You may have heard the phrase ‘pe vremea mea’ used a lot over the past few days. It means ‘in my day’ and has been employed by various commentators far from happy at the fact that Bucharest’s schools are closed all of this week due to bad weather (snow and extreme cold).
Now, don’t get us wrong: we think that closing the Romanian capital’s schools for the whole of this week is not entirely necessary. Temperatures are low, certainly (-21°C in Bucharest early this morning), and there is still lots of snow on the ground with more on the way. But then that’s winter in Bucharest. We can remember far worse starts to the year than this (certainly from a snow-depth point of view) when schools were closed for just a day or two, if at all. Droning on about it however, and trotting out stories about how when you were a kid you walked from Siberia to Ferentari every morning with a potato sack for a coat is not the best way to highlight a poor decision.
No, far better is to try and figure out exactly why the schools are closed, and who has most to gain from their closure.
As we briefly mentioned in Sunday’s post we are under the impression that the city’s mayor Gabriela Firea – already with an eye on the Romanian presidency – wants to present an image of a decisive leader keeping the city moving. The absence of school traffic from Bucharest’s streets (particularly in the morning) is a highly effective way of doing just that. All this nonsense about ‘the safety of children in extremely low temperatures’ is bullshit: the schools are closed to keep traffic off the streets. It’s as simple as that.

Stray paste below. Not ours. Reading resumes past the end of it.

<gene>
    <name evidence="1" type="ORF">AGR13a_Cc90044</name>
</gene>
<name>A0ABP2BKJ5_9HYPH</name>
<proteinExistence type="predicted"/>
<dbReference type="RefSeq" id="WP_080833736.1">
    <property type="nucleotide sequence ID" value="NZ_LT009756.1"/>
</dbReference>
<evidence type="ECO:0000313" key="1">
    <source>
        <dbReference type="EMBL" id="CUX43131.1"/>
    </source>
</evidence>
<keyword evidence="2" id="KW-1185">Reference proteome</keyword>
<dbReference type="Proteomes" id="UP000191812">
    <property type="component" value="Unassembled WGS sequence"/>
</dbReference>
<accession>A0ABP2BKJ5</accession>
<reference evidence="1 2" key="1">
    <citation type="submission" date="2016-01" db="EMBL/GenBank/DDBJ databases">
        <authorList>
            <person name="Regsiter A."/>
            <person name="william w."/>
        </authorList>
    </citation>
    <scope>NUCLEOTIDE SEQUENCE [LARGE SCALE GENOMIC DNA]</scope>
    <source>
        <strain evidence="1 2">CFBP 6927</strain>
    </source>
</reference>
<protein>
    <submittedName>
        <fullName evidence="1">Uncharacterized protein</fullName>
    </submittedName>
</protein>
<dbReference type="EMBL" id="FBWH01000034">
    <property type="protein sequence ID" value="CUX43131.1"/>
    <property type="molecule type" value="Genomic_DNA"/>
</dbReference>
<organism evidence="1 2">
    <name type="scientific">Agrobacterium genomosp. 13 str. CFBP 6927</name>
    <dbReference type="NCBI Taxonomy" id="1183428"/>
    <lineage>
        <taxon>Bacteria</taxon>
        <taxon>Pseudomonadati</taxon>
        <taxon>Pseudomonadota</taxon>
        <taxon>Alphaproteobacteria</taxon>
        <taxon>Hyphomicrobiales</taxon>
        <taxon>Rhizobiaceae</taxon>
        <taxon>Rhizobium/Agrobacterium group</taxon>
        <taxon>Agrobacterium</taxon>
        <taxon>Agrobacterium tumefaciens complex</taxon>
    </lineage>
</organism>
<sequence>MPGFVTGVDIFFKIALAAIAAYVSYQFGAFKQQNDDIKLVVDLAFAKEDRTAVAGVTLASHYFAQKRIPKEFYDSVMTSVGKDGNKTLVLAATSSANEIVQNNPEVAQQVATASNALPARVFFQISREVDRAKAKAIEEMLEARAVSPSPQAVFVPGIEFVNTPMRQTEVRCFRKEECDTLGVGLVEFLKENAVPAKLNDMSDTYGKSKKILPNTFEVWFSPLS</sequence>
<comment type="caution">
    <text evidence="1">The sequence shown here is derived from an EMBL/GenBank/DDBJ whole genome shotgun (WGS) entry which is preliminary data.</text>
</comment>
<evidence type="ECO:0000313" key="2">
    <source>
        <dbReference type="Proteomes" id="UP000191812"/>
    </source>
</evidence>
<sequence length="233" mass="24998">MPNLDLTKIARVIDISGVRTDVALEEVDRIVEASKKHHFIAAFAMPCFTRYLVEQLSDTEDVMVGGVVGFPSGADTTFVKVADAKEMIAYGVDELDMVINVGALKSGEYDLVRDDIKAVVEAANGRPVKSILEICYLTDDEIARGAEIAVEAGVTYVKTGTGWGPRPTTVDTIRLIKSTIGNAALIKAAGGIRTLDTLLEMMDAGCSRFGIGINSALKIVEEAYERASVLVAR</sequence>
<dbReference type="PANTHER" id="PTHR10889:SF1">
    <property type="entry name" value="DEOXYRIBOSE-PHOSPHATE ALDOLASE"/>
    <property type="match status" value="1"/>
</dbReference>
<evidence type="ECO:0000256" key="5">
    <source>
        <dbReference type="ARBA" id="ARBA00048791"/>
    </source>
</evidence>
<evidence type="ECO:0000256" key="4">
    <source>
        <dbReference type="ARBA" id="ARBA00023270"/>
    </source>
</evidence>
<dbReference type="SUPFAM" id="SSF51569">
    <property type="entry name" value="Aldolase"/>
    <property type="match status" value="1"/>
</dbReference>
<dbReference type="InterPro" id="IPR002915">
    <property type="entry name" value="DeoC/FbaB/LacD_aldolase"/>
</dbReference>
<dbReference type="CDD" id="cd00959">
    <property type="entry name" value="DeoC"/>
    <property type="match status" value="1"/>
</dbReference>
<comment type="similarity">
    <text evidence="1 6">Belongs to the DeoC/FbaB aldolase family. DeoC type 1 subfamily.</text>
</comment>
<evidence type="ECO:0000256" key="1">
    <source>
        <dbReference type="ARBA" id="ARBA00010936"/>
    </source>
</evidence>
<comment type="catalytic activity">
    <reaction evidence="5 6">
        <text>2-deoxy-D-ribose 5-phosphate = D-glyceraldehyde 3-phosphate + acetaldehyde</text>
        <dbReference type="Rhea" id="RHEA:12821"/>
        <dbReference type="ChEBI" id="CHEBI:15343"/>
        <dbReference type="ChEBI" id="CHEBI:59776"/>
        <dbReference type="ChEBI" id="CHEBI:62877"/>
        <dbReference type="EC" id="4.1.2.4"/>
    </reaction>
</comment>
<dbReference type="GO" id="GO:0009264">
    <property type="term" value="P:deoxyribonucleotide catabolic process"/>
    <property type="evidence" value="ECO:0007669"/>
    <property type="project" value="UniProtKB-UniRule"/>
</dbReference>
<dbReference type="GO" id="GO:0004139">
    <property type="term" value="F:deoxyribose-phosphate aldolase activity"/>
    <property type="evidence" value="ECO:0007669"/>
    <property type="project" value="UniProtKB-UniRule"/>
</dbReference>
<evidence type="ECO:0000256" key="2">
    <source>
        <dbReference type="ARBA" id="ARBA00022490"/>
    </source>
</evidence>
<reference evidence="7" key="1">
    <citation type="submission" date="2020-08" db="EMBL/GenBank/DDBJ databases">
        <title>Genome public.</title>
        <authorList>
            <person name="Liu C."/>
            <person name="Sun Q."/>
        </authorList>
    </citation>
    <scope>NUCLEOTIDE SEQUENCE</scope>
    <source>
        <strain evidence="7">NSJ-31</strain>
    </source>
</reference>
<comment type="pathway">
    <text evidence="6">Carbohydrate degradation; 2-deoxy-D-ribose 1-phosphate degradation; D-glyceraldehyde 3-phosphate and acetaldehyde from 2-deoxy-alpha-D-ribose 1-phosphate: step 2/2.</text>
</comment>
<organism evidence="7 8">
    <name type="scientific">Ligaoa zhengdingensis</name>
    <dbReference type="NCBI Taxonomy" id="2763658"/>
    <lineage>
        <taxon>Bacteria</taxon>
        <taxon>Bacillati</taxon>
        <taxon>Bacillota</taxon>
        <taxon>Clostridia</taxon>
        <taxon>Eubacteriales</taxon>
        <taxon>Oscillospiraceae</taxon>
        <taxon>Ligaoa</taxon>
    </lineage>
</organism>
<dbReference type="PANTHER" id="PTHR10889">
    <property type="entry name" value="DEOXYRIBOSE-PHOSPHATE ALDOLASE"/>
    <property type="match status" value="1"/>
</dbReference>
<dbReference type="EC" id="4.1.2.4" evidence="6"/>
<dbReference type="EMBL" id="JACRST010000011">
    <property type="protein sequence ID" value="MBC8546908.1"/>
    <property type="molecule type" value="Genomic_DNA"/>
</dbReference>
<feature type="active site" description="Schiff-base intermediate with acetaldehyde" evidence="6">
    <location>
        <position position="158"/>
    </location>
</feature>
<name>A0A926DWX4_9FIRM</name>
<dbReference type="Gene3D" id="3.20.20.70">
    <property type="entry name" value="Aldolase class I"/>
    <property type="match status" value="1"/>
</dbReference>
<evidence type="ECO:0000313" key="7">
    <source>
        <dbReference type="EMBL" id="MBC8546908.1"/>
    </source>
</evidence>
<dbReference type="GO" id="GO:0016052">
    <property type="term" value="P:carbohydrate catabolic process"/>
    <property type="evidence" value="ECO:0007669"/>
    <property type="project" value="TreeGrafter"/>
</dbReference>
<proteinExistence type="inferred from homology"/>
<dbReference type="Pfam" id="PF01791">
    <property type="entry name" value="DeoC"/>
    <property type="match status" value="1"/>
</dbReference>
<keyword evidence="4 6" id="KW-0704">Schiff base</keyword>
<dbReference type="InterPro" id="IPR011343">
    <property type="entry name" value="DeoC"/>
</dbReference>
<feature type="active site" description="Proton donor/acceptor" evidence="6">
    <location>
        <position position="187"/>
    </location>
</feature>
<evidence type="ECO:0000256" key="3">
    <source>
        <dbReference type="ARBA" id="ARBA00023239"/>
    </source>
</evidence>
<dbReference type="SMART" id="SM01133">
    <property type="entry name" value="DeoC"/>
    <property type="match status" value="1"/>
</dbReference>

Meantime, enjoy the rest of the week off, go and play with your kids in the snow and stop banging out about how much tougher life was pe vremea ta.
On the subject of Firea (almost ever-present on Romania’s television screens these past few days) it turns out that the cheap little publicity stunt she pulled at Gara de Nord on Sunday was, surprisingly, just a cheap little publicity stunt.
Presented as a saint-like figure serving hot food to the homeless, it turns out that the poor sods Firea was feeding were not quite as homeless as first appeared: they had been brought to Gara de Nord from a shelter specifically to be fed by our delightful mayor. That there are hundreds, if not thousands of homeless people in Bucharest not currently in shelters who could have done with a warm meal in their stomachs only makes the whole charade worse.